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The new age of automation is almost always discussed as a future problem, but a new report says it's already the subtext for much of what ails the West, from stuck wages to populist politics.
Quick take: The report, released yesterday by the Council on Foreign Relations, says that, if the U.S. does not figure out how to retrain workers displaced by automation, politics are sure to grow even uglier than now.
- In an op-ed published by USA Today, report co-chairs Penny Pritzker and John Engler tell President Trump that, in lashing out against China, his economic priorities are misplaced. Figuring out automation, they argue, is the strategic priority.
- Edward Alden, who co-authored the report, tells me that negative byproducts of automation are already visible in worsening U.S. inequality and a plunge in living standards in community after community.
- "If you don't give most Americans better paths to well-paying work, that's a recipe for political unrest," Alden said. One huge problem is that the safety net in the U.S. is weak. Often, he said, "you are on your own."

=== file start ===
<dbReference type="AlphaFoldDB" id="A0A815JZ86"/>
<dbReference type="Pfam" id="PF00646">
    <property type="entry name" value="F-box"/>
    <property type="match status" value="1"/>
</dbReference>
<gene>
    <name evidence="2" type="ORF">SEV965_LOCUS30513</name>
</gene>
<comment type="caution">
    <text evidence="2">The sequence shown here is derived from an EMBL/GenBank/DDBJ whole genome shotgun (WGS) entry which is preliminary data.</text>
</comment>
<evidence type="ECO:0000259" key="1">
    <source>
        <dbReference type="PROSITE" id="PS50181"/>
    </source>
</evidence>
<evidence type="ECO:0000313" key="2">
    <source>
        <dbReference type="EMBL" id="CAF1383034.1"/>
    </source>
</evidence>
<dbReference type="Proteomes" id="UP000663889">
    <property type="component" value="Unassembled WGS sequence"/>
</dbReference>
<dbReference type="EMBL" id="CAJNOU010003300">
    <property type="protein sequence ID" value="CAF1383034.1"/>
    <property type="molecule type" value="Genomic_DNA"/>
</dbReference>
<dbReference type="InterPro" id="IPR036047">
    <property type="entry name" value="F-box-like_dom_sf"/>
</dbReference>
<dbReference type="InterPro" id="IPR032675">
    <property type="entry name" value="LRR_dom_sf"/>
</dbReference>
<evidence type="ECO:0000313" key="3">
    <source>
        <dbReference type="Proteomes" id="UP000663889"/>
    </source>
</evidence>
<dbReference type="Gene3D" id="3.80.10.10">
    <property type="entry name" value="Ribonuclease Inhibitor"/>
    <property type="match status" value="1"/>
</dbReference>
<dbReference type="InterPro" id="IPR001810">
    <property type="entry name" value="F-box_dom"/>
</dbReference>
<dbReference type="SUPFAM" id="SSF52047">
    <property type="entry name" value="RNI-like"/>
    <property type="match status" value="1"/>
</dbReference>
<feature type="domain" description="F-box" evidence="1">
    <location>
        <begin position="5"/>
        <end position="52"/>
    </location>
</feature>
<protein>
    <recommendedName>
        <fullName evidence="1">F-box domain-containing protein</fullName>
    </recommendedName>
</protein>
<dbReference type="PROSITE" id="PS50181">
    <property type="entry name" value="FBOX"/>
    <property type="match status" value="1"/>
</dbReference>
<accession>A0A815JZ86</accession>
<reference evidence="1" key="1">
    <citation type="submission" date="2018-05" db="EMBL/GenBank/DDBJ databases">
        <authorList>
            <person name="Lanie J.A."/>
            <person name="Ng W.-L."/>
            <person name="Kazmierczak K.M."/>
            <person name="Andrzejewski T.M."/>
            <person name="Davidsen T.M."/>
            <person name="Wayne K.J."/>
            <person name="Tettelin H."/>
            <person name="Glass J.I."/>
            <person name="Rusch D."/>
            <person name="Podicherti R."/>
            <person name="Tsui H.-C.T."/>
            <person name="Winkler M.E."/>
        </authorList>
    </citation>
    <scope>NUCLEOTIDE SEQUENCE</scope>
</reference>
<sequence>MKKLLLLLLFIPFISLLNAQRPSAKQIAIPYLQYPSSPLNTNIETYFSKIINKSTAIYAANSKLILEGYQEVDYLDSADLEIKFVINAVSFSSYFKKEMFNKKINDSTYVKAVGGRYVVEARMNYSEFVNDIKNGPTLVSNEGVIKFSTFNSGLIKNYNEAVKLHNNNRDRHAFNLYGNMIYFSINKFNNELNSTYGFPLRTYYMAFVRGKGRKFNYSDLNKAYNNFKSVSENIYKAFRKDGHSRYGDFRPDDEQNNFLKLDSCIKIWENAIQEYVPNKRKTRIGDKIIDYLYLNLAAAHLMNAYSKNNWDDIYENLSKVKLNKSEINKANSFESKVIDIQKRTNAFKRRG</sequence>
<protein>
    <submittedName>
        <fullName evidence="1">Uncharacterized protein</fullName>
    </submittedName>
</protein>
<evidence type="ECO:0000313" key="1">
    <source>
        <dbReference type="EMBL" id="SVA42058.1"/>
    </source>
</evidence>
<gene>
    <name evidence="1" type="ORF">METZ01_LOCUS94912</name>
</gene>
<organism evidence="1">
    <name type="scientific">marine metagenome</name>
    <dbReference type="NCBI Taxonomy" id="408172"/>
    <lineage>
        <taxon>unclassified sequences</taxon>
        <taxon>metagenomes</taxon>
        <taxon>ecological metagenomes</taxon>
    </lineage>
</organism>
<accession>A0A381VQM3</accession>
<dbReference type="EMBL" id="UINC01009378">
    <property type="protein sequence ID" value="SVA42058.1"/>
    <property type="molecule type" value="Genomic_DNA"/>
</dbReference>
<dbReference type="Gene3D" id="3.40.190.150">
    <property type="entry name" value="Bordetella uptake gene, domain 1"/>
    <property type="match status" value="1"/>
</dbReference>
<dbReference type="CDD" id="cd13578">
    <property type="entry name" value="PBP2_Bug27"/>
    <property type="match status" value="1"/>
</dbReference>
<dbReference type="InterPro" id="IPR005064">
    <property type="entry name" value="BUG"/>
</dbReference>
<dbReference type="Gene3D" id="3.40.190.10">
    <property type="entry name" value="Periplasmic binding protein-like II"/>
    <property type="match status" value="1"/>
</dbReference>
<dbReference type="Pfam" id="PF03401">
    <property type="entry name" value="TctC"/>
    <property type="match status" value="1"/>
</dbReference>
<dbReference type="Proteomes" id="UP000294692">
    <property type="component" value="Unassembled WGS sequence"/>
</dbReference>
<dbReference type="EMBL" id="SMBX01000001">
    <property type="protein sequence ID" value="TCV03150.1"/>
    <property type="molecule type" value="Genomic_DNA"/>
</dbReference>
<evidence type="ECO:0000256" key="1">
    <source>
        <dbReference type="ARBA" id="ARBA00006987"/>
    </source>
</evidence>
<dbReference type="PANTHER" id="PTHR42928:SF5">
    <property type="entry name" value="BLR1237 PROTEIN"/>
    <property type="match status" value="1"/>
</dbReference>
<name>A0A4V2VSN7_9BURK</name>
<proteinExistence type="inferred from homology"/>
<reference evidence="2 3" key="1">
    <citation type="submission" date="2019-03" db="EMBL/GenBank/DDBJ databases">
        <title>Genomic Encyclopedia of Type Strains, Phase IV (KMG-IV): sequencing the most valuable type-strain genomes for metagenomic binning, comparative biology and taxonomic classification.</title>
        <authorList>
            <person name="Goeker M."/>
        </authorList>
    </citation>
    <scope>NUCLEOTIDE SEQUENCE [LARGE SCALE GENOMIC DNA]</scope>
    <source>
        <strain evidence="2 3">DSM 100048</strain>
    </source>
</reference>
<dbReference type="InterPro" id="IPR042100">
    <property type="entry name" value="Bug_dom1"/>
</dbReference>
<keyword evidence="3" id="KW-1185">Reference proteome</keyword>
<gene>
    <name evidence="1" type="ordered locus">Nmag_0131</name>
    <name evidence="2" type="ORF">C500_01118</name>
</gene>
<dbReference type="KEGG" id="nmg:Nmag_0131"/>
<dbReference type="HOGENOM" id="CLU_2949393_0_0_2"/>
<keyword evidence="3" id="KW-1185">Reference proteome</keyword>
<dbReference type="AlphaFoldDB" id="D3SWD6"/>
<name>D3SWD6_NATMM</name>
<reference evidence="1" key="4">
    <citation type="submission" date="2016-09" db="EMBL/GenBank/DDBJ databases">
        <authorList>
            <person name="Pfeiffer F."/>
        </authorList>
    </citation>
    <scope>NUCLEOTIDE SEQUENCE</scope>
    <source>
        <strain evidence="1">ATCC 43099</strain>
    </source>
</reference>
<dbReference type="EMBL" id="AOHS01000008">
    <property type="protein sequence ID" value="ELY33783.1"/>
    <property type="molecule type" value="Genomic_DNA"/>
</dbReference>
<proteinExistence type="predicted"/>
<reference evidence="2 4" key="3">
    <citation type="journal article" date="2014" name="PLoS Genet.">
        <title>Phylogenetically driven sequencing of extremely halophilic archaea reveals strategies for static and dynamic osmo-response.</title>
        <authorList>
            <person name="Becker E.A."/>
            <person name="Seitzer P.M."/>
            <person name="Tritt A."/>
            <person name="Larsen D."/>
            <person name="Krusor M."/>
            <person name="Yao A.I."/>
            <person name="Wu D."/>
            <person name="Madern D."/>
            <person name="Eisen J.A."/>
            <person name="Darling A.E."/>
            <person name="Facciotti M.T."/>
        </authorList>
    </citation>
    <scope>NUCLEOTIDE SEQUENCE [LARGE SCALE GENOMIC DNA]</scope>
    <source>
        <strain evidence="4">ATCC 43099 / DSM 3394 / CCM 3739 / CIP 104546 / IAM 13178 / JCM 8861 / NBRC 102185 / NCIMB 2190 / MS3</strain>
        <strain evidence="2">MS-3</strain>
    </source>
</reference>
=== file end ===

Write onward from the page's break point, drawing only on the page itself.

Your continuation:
Read this quote: CFR President Richard Haas says in the report, "What is clear is that failure to meet the challenges posed by new technologies will likewise affect U.S. national security, in this case by increasing political pressures for American retrenchment, the consequences of which would be a more unstable and less prosperous world. In addition, the country will have neither the resources nor the political bandwidth to play a large global role if society is in turmoil. In such a situation, populism would be sure to grow, as would opposition to both immigration and trade despite their record of contributing to the country’s prosperity.”